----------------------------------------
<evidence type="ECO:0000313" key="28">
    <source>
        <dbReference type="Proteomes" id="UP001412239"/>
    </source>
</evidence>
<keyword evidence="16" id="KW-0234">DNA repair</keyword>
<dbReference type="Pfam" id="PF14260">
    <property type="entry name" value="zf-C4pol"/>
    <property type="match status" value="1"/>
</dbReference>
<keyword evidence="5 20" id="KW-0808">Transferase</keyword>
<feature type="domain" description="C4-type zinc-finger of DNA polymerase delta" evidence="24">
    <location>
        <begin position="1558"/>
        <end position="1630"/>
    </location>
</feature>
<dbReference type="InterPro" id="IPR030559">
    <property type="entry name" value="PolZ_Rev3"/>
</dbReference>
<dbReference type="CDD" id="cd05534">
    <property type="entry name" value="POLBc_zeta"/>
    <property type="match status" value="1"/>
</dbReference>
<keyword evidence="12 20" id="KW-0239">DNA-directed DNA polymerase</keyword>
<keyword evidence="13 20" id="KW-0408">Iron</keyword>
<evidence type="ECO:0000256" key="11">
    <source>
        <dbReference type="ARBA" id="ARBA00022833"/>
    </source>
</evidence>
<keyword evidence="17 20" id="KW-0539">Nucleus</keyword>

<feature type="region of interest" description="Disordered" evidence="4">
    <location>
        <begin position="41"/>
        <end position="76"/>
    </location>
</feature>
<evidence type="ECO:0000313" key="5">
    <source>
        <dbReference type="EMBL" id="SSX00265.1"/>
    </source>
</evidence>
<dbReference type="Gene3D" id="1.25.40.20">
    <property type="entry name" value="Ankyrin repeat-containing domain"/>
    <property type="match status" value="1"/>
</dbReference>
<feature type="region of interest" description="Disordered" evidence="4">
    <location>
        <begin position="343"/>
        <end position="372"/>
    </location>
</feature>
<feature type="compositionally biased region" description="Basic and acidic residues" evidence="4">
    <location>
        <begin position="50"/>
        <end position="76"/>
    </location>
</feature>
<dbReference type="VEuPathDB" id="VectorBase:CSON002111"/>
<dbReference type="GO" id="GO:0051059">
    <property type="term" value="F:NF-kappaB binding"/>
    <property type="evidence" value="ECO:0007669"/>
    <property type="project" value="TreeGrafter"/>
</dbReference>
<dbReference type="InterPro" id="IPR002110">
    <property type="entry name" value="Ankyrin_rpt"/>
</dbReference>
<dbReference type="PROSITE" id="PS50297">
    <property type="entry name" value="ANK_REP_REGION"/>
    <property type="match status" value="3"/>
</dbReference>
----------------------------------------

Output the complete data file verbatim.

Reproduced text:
<evidence type="ECO:0000313" key="28">
    <source>
        <dbReference type="Proteomes" id="UP001412239"/>
    </source>
</evidence>
<keyword evidence="16" id="KW-0234">DNA repair</keyword>
<dbReference type="Pfam" id="PF14260">
    <property type="entry name" value="zf-C4pol"/>
    <property type="match status" value="1"/>
</dbReference>
<keyword evidence="5 20" id="KW-0808">Transferase</keyword>
<feature type="domain" description="C4-type zinc-finger of DNA polymerase delta" evidence="24">
    <location>
        <begin position="1558"/>
        <end position="1630"/>
    </location>
</feature>
<dbReference type="InterPro" id="IPR030559">
    <property type="entry name" value="PolZ_Rev3"/>
</dbReference>
<dbReference type="CDD" id="cd05534">
    <property type="entry name" value="POLBc_zeta"/>
    <property type="match status" value="1"/>
</dbReference>
<keyword evidence="12 20" id="KW-0239">DNA-directed DNA polymerase</keyword>
<keyword evidence="13 20" id="KW-0408">Iron</keyword>
<evidence type="ECO:0000256" key="11">
    <source>
        <dbReference type="ARBA" id="ARBA00022833"/>
    </source>
</evidence>
<keyword evidence="17 20" id="KW-0539">Nucleus</keyword>

<feature type="region of interest" description="Disordered" evidence="4">
    <location>
        <begin position="41"/>
        <end position="76"/>
    </location>
</feature>
<evidence type="ECO:0000313" key="5">
    <source>
        <dbReference type="EMBL" id="SSX00265.1"/>
    </source>
</evidence>
<dbReference type="Gene3D" id="1.25.40.20">
    <property type="entry name" value="Ankyrin repeat-containing domain"/>
    <property type="match status" value="1"/>
</dbReference>
<feature type="region of interest" description="Disordered" evidence="4">
    <location>
        <begin position="343"/>
        <end position="372"/>
    </location>
</feature>
<feature type="compositionally biased region" description="Basic and acidic residues" evidence="4">
    <location>
        <begin position="50"/>
        <end position="76"/>
    </location>
</feature>
<dbReference type="VEuPathDB" id="VectorBase:CSON002111"/>
<dbReference type="GO" id="GO:0051059">
    <property type="term" value="F:NF-kappaB binding"/>
    <property type="evidence" value="ECO:0007669"/>
    <property type="project" value="TreeGrafter"/>
</dbReference>
<dbReference type="InterPro" id="IPR002110">
    <property type="entry name" value="Ankyrin_rpt"/>
</dbReference>
<dbReference type="PROSITE" id="PS50297">
    <property type="entry name" value="ANK_REP_REGION"/>
    <property type="match status" value="3"/>
</dbReference>